CONTINGENCY TABLE ANALYSIS: Effect of Origins on Destination Probabilities
SEGMENTATION models divide workers into labor segments. Once the labor segments are defined, the most straightforward approach to examining intergenerational male mobility is to construct a mobility table by crossclassifying the labor segments of father and son. This chapter examines such a mobility table constructed from the OCG data. The labor segments are the widely used twelve major census occupations, which were originally conceived of as socioeconomic categories ( Edwards, 1934).
The correlation approach characterizes mobility with a single number. In contrast, the mobility table we will examine contains 144 cells. It seems clear, therefore, that the mobility table provides more information. Nevertheless, unless the information in the mobility table can be reduced to a smaller set of numbers, the correlation approach is likely to dominate due to its parsimony.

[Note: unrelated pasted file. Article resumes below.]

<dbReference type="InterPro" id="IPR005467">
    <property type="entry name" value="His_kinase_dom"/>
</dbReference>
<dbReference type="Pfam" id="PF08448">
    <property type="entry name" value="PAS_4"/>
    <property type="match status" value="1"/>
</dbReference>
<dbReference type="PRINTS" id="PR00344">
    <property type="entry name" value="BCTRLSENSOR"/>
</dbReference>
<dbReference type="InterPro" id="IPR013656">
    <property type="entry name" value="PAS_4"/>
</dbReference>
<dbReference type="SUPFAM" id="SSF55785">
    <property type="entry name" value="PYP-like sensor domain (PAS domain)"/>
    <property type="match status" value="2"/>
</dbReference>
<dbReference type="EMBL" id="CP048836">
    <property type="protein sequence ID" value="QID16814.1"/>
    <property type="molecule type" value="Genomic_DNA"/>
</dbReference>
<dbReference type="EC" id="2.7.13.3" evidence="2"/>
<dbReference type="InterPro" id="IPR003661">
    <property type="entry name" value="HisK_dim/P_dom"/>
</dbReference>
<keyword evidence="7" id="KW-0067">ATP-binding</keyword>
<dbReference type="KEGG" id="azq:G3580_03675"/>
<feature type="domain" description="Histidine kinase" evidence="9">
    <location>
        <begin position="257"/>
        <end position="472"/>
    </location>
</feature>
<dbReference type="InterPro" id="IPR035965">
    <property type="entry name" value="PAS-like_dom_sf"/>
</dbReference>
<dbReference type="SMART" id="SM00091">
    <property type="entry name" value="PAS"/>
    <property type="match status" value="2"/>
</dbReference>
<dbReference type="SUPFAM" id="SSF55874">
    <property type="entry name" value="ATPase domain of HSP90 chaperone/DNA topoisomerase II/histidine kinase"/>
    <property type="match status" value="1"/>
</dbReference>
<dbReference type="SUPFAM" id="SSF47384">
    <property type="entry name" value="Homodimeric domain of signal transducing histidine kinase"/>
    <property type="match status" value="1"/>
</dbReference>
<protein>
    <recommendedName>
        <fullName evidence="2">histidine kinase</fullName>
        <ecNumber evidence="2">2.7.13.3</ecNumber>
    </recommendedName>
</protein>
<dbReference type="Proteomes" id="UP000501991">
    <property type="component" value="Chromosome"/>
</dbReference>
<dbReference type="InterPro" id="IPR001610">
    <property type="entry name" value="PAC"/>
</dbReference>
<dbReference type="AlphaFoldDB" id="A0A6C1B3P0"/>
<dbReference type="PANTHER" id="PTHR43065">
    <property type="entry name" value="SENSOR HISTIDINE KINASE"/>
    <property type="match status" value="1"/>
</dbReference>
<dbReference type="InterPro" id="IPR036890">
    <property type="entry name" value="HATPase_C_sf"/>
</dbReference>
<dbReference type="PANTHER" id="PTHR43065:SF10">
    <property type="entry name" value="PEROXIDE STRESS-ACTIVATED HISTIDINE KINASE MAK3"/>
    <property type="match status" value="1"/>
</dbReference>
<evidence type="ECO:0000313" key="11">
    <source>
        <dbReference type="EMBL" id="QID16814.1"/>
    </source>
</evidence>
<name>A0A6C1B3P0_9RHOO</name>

The percentage of sons in the same occupations as their fathers is a commonly used measure of immobility (for example, see U. S. Bureau of Census, 1964). This measure embodies a very narrow concept of what constitutes evidence that origins affect destinations. To emphasize the narrowness of this measure, the percentage of sons in the same occupation as their fathers shall be referred to as "strict occupational inheritance."
Rather than focus on the proportion of all sons who are in the same occupation as their fathers, we may examine strict occupational inheritance for each occupation. For which occupations are the chances of entry enhanced for persons whose fathers are in those occupations? Using the major